February 8, 2008
This is one of many other WordPress SEO Tips and is a follow up to 20 Practical SEO Tips to Super-Charge Your WordPress Blog!, another great resource for WordPress users looking to unleash the power of such a pliable CMS platform.
Let’s face it: Search engines really want to know what your blog is about in order to give relevant results to searchers.
Siloing is the technique of theming your site’s directories to increase search engine relevance in a natural and logical way. It is great for sites, such as blogs, that have quality, topical content for which high search engine rankings are desired.
This step-by-step guide will help you implement the powerful siloing technique on your WordPress blog through a combination of plugins, settings, and strategies.
Step 1: The Preliminary Status Check
Does your blog as a whole have a clear, distinguishable theme? Do your categories logically break your blog topic into subtopics?
I’ll use my blog as an example: The WordPress Expert is, of course, focused on the WordPress niche. Since my content is focused on one topic, the search engines should have a clear idea of what search queries my site is relevant for. My categories (SEO, Social Media, Tutorials, etc.) break the content down into logical subtopics, which further aids the engines in understanding and cataloging the content.
If your blog lacks organization and clarity, consider niche-hunting and/or restructuring your blog’s categories.
This is the critical, foundational step for an effective siloing implementation, so don’t skip past it!
Step 2: Setup Category-Based Permalinks
Go to your WordPress administration panel, then go to Options > Permalinks. Select the “Custom” option and type in:
Tip: If you’re using a WordPress version prior to 2.3, install the Permalink Redirect plugin to make sure your old permalinks redirect to the new ones.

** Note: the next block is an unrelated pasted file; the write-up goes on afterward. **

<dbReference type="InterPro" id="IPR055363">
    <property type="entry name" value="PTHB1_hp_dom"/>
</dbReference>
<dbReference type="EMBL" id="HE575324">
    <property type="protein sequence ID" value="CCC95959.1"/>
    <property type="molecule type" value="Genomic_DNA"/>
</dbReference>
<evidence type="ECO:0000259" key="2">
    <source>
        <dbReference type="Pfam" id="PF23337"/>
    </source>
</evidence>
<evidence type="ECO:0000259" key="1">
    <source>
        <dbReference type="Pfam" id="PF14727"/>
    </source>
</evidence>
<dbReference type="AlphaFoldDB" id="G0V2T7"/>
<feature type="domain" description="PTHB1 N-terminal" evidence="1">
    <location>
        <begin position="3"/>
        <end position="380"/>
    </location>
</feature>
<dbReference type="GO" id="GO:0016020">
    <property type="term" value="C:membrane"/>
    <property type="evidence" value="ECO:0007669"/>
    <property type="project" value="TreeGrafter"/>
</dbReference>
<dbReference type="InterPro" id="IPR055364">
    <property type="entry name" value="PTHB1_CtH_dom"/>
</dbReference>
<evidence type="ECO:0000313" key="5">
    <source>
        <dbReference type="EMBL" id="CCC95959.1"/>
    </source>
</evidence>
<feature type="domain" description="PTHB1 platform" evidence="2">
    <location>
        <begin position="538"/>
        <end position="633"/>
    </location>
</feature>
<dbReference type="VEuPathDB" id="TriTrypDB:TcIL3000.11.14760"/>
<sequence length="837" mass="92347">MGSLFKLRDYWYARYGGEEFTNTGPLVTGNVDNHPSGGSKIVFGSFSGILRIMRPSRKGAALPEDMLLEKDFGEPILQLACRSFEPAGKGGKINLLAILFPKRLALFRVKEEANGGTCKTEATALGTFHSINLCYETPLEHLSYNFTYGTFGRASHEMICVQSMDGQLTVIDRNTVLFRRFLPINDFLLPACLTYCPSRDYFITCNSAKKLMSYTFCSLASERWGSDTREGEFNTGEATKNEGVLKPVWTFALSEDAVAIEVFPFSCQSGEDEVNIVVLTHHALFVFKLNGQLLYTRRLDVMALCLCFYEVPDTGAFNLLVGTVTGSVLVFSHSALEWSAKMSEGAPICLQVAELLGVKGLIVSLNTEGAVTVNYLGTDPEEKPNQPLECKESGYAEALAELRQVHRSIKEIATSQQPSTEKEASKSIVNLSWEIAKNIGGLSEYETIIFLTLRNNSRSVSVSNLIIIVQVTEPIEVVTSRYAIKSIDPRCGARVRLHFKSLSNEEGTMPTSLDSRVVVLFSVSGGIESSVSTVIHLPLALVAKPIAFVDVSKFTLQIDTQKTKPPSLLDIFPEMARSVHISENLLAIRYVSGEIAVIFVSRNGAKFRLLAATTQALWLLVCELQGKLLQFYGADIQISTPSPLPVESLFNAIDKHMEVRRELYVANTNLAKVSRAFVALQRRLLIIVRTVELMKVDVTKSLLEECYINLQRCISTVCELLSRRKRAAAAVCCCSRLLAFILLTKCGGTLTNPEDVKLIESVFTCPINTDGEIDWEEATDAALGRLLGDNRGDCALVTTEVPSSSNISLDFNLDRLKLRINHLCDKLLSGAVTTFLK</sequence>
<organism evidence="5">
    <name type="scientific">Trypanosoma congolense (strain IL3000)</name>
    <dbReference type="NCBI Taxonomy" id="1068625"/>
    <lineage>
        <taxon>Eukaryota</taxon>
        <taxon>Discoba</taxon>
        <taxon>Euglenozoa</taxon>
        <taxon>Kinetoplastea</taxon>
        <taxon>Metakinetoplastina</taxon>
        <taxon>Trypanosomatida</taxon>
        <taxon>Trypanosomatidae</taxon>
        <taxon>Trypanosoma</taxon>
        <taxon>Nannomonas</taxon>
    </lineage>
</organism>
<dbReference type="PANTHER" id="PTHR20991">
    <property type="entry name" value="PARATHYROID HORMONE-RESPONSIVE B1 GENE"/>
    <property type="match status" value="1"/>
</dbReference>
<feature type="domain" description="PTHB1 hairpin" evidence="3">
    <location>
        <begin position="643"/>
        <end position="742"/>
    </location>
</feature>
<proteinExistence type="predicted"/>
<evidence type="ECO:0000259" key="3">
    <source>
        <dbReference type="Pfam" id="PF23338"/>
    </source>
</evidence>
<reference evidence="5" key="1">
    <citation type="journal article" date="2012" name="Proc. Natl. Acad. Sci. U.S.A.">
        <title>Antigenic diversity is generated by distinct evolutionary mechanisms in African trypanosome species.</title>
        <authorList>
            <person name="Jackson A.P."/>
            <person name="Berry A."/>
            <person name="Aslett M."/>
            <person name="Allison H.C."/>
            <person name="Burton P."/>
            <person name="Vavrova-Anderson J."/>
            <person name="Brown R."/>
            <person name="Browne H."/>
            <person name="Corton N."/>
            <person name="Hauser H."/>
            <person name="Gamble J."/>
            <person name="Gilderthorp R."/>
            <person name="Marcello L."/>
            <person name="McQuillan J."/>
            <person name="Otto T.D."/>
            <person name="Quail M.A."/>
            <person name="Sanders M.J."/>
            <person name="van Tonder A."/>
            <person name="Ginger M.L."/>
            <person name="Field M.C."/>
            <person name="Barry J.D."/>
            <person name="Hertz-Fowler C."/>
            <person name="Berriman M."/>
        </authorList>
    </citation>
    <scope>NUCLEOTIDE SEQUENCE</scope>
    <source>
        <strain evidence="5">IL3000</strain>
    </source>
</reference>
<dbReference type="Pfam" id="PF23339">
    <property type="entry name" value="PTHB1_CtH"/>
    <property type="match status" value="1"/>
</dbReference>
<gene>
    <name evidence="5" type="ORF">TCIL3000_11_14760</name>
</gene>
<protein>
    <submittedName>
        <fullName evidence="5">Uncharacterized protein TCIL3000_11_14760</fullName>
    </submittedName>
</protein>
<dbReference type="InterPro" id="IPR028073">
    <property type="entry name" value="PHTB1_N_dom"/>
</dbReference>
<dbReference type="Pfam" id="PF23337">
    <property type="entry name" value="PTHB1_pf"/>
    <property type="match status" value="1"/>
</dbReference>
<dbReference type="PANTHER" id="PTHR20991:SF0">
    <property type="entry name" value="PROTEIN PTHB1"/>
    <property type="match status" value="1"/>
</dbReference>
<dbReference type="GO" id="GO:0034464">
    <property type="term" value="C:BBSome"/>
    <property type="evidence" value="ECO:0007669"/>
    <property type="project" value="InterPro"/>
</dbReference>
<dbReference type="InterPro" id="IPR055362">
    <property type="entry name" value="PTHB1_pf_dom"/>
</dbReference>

Step 3: Install the Top Level Categories plugin
By default, WordPress will setup your category archive pages like this:
In this example, we’d rather have the SEO category show up at this URL:
Achieving this is very simple: just install the Top Level Categories plugin, and voila!
Since we just set up category-based permalinks in the previous step, then posts in the category “SEO” will appear as subdirectories of the category’s URL. This is perfect for siloing purposes.
Step 4: Install the sCategory Permalink plugin
An annoyance with WordPress’s category-based permalinks system: When a post has more than one category, the category with the lowest ID will be used in the permalink URL.
Fix: Install the sCategory Permalink plugin, which will let you choose which category (silo) each post should go in.
Step 5: Show Excerpts in Your Category Archives
We want the category archive pages to be linking to the posts in the silo, not outputting the full posts themselves.
Whether or not your category pages display the post excerpts or the full content is up to the theme you have installed. Here’s how to check: In your WordPress admin, go to Presentation > Theme Editor > Category Template. See if the code has the text the_content and if so, replace it with the_excerpt
Step 6: Interlink Within Silos
Your silo-ed categories are now set up! Now you need to reinforce your silos by linking your posts to other posts in the same silo.
For example, if your silos (categories) are “SEO” and “WordPress,” then the goal is to have your SEO posts interlinking with each other and your WordPress posts interlinking with each other.
Here are some strategies:
- Deep-link to other posts in the same silo.
- Try to minimize links that don’t lead elsewhere in the same silo. For example, try adding rel=”nofollow” to external sidebar and/or footer links.
- Install the Similar Posts plugin, which inserts a list of related posts you’ve written to the bottom of each of your blog posts.
For an added silo boost, go to your WordPress admin, go to Options > Similar Posts, and then set “Limit matches to same category” to “Yes.”
Siloing is a powerful tool for your WordPress SEO toolkit. It’s easy to implement thanks to the flexibility and extensibility of WordPress!
For more WordPress SEO tips, check out my 20 Practical SEO Tips to Super-Charge Your WordPress Blog.
Author: John Lamansky is an up-and-coming web developer who has building websites for 7 years and has been working with WordPress for almost 3 of its 5 years of existence. He is experienced with XHTML, CSS, PHP, WordPress, and much more, and looks forward to providing WordPress tips, services, and resources to the blogging community.